“Unfortunately, it’s not a one-stop shop. You have to be informed of what goes where … It’s not quite as easy as we’d like it to be,” Ward said.
The two talked about China’s 2018 shift in recycling policy that effectively closed the market for plastic recyclables from the U.S. China decreased the amount of contamination allowed in recyclable materials from 20% to 0.5%.
This led to a shift in what kinds of plastic local transfer stations accept.
Currently, the Lincoln County transfer stations do not accept mixed plastics. They only take No. 2 plastic and rigid plastic (like children’s toys or lawn chairs) for recycling, and stress that other numbered plastics and items like garden hoses and PVC pie are not recyclable.
The Lincoln County Recycling guide, in reference to plastic materials No. 1 and Nos. 3-7, says: “when in doubt, toss it out.” It also says to see management for disposal of electronics, lightbulbs, and batteries.
Uhl and Ward gave a PowerPoint presentation laying out nearly everything they have learned since beginning to “follow the garbage” in April 2018.
They laid out Maine’s solid waste management hierarchy, codified in state law, which explains how each individual can responsibly handle waste. The steps to dealing with waste, in order of importance and impact, are: reduce, reuse, recycle, compost, waste to energy, and landfill.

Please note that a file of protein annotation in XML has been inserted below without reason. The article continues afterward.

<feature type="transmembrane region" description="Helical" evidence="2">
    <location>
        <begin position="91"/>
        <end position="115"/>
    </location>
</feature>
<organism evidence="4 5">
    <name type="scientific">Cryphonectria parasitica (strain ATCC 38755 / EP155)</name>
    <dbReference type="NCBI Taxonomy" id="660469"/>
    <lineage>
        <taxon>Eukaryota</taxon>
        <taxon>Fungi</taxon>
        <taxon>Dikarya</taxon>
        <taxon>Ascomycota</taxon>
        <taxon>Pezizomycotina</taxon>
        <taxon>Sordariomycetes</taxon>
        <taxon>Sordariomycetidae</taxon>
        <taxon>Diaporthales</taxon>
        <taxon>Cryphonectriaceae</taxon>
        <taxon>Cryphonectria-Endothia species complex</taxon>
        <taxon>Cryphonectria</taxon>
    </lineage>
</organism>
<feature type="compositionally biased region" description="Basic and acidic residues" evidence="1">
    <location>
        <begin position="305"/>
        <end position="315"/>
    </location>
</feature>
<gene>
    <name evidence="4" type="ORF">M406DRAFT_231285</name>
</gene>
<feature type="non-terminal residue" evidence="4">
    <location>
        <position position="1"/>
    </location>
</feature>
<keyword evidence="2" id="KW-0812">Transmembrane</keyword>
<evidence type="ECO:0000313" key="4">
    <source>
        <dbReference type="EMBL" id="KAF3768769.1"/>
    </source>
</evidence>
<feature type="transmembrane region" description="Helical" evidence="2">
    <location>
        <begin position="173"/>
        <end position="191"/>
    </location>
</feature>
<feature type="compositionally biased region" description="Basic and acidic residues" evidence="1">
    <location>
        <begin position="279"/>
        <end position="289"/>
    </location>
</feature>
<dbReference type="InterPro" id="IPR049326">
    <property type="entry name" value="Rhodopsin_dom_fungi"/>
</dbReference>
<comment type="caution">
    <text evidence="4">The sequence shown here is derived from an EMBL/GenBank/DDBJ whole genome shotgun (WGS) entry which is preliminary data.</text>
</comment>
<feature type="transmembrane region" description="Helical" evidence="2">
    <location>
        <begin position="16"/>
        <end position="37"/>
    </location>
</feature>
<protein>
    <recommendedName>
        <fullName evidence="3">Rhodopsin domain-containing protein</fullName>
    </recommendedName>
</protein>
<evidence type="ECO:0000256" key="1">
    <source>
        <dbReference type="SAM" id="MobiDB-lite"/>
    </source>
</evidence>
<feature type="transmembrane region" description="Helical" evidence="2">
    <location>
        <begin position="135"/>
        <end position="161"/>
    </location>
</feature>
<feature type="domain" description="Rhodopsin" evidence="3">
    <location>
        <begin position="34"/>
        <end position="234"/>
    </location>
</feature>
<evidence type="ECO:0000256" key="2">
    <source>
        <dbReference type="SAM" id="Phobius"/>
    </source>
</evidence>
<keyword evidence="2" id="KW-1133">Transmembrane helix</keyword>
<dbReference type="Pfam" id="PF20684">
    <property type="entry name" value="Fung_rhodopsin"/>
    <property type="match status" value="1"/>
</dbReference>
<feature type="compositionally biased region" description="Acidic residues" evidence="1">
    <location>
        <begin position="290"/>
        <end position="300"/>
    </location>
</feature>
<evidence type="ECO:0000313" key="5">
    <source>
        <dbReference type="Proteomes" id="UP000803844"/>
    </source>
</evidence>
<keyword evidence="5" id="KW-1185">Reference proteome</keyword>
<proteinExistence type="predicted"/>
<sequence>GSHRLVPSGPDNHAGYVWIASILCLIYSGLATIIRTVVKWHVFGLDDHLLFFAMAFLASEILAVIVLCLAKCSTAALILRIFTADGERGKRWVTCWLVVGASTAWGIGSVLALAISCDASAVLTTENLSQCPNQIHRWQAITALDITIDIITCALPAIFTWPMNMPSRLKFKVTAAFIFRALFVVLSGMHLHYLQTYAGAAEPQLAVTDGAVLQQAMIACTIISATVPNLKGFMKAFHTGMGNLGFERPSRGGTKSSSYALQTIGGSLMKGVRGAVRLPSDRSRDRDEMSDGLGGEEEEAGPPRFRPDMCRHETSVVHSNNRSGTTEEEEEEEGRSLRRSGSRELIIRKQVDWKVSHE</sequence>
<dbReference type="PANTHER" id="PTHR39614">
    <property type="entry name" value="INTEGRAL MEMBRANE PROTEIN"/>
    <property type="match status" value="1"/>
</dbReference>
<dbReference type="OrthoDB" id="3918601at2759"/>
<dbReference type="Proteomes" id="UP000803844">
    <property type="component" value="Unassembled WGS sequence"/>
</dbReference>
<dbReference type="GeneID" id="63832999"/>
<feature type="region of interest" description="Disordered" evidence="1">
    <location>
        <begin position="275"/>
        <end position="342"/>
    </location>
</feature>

According to Uhl and Ward, the chart flows from what is most beneficial for the environment and cost down to what is the most detrimental.
Although it ranks relatively low on the state’s list, the pair highlighted composting as an integral part of reducing the amount of trash that ends up in landfills.
They cited a 2011 study in Maine that found nearly 40% of household waste to be potentially compostable and 28% of waste to be food scraps.
Ward also referenced the success of Maine’s “bottle bill,” which allows customers to return their empty glass bottles and aluminum cans to a redemption center and get their bottle deposit back. He said there is an almost 90% recovery rate for bottles using this program.
During the second half of the forum, J.W. Oliver, editor of the Lincoln County News, conducted an informal poll of the audience and led an open question-and-answer session.
The open forum drew much participation from the audience, with officials from various agencies and companies related to waste management addressing different issues and answering audience questions.
Lincoln County Administrator Carrie Kipfer spoke to recycling issues from the county’s perspective, while Elena Bertocci represented the Maine Department of Environmental Protection and addressed state initiatives.
Kipfer said people need to stop “wish-cycling” to reduce contamination and allow more items to be recycled.
“People like to do what I call wish-cycling. I put it in my bin, so I wish it gets recycled. Well, that’s not the reality. … That’s really where we’re at today, a whole load of wish-cycling, over and over and over. And China finally said no,” Kipfer said.
Ward said by email that a second forum is currently not scheduled, but the duo plans to continue publishing biweekly letters in the newspaper. He also wrote that he would encourage residents with any questions on waste management to ask questions at their local transfer station.
The forum was recorded by LCTV and will air on the cable channel and on demand at lctv.org.